As the Medscape article noted, “The Medicare Access and CHIP Reauthorization Act (MACRA) is a complex law that will affect physicians in a wide variety of ways for many years to come. It covers such issues as data reporting, new practice models, evolving clinical standards, and physician evaluations, and it involves hundreds of millions of dollars in penalties and bonuses.” It went on to note that “The ultimate goal of MACRA is to entice clinicians to get into advanced APMs, where CMS will not need to supervise them as closely as MIPS physicians, because their organizations have assumed financial risk and will presumably manage cost like payers do.” Importantly, the article noted, any kind of participation in APMs “can be very risky if you don't have an infrastructure in place, including use of electronic medical records, generation of performance data, and staff who are coordinating care.”
At the same time, given the context of yesterday’s announcement, there was some sense of realism—perhaps inevitability, really—among national healthcare association leaders—at least among those who are leading the most progressive associations. For example, late Thursday afternoon, the Charlotte-based Premier Inc. released a statement attributed to Blair Child’s, the organization’s senior vice president of public affairs, which said, “We appreciate Centers for Medicare & Medicaid Services’ (CMS’s) communication on their measure reporting approach for 2017 prior to an official final rule. While we await the details of the measures and requirements,” Childs said, “this provides direction to practices that they should prepare now to report and succeed under the Quality Payment Program. We believe it is well within the abilities of most eligible clinicians to successfully submit their quality performance measures. Similar to the measures reporting, we hope that CMS will also listen to the overwhelming comments submitted from across the industry calling for them to reduce the risk levels for Advanced Alternative Payment Models and take steps to create additional ACO tracks to provide additional opportunities for eligible clinicians to obtain the 5 percent incentive payment.”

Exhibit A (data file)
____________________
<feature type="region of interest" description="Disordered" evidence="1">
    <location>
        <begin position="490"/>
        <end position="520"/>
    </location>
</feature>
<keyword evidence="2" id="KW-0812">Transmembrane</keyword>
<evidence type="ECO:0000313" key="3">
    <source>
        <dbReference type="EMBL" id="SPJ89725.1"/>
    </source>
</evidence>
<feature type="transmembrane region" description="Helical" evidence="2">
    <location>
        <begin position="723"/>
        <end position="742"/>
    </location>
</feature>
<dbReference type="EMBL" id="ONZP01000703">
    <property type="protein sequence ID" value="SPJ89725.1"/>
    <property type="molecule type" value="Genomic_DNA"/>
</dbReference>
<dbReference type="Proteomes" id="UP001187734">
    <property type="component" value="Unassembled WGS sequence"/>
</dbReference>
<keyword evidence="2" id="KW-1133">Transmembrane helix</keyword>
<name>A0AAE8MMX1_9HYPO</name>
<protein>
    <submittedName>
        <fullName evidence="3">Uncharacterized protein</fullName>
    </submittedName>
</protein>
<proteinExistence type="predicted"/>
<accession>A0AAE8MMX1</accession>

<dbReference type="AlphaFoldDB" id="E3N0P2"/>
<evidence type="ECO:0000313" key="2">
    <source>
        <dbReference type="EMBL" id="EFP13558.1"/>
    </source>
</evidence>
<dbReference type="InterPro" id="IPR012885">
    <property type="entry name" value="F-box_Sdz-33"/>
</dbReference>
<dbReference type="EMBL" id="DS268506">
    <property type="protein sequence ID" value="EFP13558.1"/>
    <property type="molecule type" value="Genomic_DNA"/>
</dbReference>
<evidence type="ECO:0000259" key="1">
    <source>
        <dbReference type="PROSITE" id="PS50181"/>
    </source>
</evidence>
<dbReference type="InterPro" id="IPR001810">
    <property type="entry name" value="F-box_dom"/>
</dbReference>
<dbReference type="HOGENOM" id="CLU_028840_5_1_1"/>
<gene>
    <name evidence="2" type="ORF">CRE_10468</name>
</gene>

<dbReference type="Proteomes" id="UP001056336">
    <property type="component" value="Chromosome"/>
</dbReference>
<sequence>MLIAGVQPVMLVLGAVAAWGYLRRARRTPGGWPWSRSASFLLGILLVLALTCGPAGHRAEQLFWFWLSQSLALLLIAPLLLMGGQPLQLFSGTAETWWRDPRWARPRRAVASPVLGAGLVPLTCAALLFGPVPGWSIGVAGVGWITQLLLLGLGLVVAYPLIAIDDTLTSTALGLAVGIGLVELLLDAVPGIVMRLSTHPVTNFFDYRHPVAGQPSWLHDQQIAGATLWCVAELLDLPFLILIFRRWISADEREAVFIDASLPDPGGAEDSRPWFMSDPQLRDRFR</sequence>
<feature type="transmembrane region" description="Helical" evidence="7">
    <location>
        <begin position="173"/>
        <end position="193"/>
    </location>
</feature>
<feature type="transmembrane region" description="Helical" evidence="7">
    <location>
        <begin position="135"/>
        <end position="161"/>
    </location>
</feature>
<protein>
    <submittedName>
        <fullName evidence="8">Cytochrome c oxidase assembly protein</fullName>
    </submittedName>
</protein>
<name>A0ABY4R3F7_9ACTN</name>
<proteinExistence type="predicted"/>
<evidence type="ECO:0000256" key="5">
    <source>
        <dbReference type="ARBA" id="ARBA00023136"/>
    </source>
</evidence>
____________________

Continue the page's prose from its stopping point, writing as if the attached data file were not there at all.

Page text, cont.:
Meanwhile, CAPG, the Los Angeles-based association whose tagline is “The Voice of Accountable Physician Groups,” went further, expressing strong enthusiasm for CMS’s move. In a press release, CAPG quoted its president and CEO Donald Crane as saying that "We are pleased that the agency has taken into account the feedback of physician groups who are ready to go with MACRA implementation in January. CAPG has been calling on CMS to allow physician practices to begin MACRA performance in January 2017 as originally scheduled. This will ensure that the landmark law’s momentum, which began by passing the Congress with wide-sweeping bipartisan support, continues to carry weight in the right direction – toward implementation.”